"I play tennis regularly and had one player say to me he's been driving for 70 years and doesn't need to take a class. I told him, 'are you playing tennis as well as you did 70 years ago?' He said, 'of course not!' I said, 'I rest my case,'" Besser said.
Earlier this year, Besser was trained as an AARP Smart Driver Course instructor. Since June, he has taught the eight-hour course to more than 100 fellow residents at the La
On Wednesday, volunteers from the national CarFit program visited La
This included learning how to adjust mirrors to minimize blind spots, how to apply emergency brakes and flashers and the proper adjustment of headrests, seat height and seat distance from the steering wheel.
CarFit event coordinator
"Seniors today need this because today's cars provide too many distractions," said Vatz, who drove down from
CarFit was launched in 2006 after an earlier pilot program in 10 U.S. cities found that 37 percent of the 300 senior drivers tested had at least one critical safety issue needing assistance. These included sitting too close to the steering or too low to have a line of sight at least 3 inches above the steering wheel.
CarFit is a program of the
One of the first to show up for a CarFit test on Wednesday was La
"I think they're great," said Weil, as she prepared to pull her Toyota Corolla into the queue for the free 20-minute fit test.
Behind Weil in line was 73-year-old
"My driving skills are as sharp as ever, but I think it's good to stay on top of these things," Burke said.
Besser said one of his students recently told him to remind everyone in his classes about the responsibility they have when they drive.
"He told me to make (students) aware that we're in control of a powerful, two-ton rocket when we're out there on the road and that driving is a full-attention task," Besser said.
"When I make some stupid mistake sometime maybe I'll have to quit driving," he said. "But thank goodness for Uber and
In 2015, there were more than 40 million licensed drivers over age 65 in the
One of the three CarFit volunteers on Wednesday was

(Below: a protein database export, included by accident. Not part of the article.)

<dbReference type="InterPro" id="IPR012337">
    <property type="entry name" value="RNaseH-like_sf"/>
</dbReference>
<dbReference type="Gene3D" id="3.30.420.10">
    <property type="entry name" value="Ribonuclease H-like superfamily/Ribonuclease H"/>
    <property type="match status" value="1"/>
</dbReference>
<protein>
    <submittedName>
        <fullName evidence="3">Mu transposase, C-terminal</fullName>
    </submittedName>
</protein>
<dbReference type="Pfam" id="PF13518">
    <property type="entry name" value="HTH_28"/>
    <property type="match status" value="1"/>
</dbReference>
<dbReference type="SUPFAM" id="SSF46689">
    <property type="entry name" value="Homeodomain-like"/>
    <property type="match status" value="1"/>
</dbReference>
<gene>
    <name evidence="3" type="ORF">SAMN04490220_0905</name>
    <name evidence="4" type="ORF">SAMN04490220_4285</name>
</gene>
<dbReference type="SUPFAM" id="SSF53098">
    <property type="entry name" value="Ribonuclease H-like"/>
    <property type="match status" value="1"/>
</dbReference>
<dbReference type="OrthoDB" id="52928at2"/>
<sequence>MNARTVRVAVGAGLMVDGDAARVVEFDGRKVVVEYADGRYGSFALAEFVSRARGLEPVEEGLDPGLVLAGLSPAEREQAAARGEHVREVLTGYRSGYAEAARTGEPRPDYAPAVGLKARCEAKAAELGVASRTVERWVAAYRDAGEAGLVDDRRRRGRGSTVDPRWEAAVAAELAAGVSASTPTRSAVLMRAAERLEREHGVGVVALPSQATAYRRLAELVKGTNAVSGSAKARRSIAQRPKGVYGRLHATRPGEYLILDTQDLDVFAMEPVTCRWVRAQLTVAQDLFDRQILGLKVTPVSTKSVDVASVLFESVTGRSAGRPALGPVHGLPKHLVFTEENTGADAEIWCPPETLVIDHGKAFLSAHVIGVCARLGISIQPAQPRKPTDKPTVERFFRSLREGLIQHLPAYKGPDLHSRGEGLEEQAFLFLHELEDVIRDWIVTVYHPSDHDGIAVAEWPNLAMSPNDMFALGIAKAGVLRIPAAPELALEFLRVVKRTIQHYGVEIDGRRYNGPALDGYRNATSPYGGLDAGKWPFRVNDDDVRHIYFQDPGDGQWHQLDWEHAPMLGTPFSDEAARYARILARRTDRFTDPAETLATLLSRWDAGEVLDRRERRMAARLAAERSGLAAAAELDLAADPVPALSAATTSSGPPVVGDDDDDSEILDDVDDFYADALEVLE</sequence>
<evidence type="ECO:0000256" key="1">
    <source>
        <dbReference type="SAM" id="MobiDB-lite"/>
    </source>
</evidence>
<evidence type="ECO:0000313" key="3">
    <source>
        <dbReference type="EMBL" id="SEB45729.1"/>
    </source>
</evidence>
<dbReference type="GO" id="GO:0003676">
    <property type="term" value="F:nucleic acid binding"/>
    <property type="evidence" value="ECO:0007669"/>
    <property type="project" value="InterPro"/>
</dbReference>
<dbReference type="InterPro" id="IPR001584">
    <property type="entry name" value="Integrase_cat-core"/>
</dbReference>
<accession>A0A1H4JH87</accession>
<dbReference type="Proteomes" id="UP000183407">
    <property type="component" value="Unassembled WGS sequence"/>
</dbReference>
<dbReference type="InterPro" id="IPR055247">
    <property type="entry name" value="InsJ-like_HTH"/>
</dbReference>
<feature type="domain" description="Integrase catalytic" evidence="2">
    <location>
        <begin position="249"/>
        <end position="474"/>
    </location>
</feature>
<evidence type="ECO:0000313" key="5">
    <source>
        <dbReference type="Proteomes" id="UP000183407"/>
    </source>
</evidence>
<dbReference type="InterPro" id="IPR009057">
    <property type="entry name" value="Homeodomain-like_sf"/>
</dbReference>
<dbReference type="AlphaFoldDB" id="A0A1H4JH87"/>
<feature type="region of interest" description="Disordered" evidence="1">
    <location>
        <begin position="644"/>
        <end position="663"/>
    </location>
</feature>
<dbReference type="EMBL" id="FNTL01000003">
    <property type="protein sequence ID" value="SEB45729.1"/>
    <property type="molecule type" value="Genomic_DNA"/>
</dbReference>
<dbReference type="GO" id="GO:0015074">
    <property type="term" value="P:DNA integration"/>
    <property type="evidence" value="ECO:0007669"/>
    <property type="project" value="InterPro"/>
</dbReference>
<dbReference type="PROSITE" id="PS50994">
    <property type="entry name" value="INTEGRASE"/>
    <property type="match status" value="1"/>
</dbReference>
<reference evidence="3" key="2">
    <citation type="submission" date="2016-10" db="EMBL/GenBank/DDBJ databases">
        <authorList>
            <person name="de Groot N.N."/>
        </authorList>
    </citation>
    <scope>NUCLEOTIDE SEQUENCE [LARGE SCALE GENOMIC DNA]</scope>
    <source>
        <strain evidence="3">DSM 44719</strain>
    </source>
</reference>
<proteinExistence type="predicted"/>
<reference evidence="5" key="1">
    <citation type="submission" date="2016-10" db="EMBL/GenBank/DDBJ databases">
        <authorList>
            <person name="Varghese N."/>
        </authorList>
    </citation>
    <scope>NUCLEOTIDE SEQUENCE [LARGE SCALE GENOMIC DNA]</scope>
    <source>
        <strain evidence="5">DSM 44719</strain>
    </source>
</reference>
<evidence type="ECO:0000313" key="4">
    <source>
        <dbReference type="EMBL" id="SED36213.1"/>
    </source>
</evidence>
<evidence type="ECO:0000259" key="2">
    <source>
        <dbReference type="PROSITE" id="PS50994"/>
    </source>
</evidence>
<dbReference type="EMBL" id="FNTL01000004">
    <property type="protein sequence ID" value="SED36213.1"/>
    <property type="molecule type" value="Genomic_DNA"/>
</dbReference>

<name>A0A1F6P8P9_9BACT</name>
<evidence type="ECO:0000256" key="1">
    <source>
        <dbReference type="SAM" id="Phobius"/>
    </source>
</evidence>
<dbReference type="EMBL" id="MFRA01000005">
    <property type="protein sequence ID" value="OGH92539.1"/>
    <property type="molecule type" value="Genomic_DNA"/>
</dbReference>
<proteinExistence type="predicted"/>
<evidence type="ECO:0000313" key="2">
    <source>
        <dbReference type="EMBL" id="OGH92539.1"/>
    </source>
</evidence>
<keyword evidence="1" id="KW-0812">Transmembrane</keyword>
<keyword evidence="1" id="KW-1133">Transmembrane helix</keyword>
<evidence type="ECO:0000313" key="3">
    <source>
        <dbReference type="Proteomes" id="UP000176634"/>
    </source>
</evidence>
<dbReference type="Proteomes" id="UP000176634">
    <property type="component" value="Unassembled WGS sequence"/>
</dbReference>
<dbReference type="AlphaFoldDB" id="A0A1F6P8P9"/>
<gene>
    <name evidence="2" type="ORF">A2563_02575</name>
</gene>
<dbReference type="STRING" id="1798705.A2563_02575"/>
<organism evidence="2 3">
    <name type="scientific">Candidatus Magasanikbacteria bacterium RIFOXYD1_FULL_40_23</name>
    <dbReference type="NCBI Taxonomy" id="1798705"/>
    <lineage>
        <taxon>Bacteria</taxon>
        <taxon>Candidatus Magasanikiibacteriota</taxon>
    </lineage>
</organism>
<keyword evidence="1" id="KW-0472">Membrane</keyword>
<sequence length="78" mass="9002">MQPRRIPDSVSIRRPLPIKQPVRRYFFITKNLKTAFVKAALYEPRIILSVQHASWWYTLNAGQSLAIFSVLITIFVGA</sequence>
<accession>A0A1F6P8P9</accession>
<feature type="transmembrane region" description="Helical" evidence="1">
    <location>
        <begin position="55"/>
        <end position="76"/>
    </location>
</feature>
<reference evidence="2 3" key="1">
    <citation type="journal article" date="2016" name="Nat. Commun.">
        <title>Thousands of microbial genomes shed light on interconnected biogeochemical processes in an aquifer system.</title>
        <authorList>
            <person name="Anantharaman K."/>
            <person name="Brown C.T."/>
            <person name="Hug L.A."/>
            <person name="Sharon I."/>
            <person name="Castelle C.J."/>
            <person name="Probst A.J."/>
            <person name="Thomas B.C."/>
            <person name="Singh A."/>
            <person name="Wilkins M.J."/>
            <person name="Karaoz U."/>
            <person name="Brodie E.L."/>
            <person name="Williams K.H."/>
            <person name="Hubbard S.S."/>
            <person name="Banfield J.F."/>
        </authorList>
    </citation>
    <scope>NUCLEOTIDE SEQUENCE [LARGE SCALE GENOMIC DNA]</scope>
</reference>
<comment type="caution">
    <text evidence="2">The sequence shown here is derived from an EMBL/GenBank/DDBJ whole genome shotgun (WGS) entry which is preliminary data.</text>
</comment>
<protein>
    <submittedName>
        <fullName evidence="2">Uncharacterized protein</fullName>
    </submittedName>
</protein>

For some drivers who have arthritis or other mobility problems that make getting in and out of cars difficult, she suggested sitting on a plastic trash bag which makes it easier to turn in and out of the driver's seat. She also suggests rubber seatbelt extenders to ease the over-the-shoulder motion of pulling on a shoulder belt.
One short-statured woman at the CarFit event Wednesday was troubled by how her seatbelt was riding too high on her chest. Garcia showed the driver how to adjust the belt harness behind her chair so the shoulder belt rides at a lower angle.
Garcia said she observes drivers' balance and gait and she checks cars for any significant amount of dents and scratches, which could indicate vision or neurological problems.
Drivers who appear to have such issues may be referred to a certified driver rehabilitation specialist, where their driving skills can be tested on a simulator. Garcia said some older drivers are fearful of losing their licenses so they avoid events like CarFit. But she said they shouldn't worry.
"We don't pull licenses or turn people in," she said. "We just want to keep them safe on the road because we care. When you feel like somebody cares, you're more accountable."
Besser said that one of his students this summer determined on his own that it was time to give up his driver's license. That's a huge sacrifice, because it can means a significant loss of independence.
Event coordinator Vatz, who is 92, said there's never been a law regulating maximum driving age because people age differently. As a result, programs like the safety course and CarFit help older drivers determine for themselves when it's time to surrender their keys.
"There are no hard-and-fast rules," Vatz said. "We see more women at these events because they live longer and tend to be healthier than men. But some women show up convinced they're aware of everything and some men are like a sponge eager to learn all they can. We're here to help."
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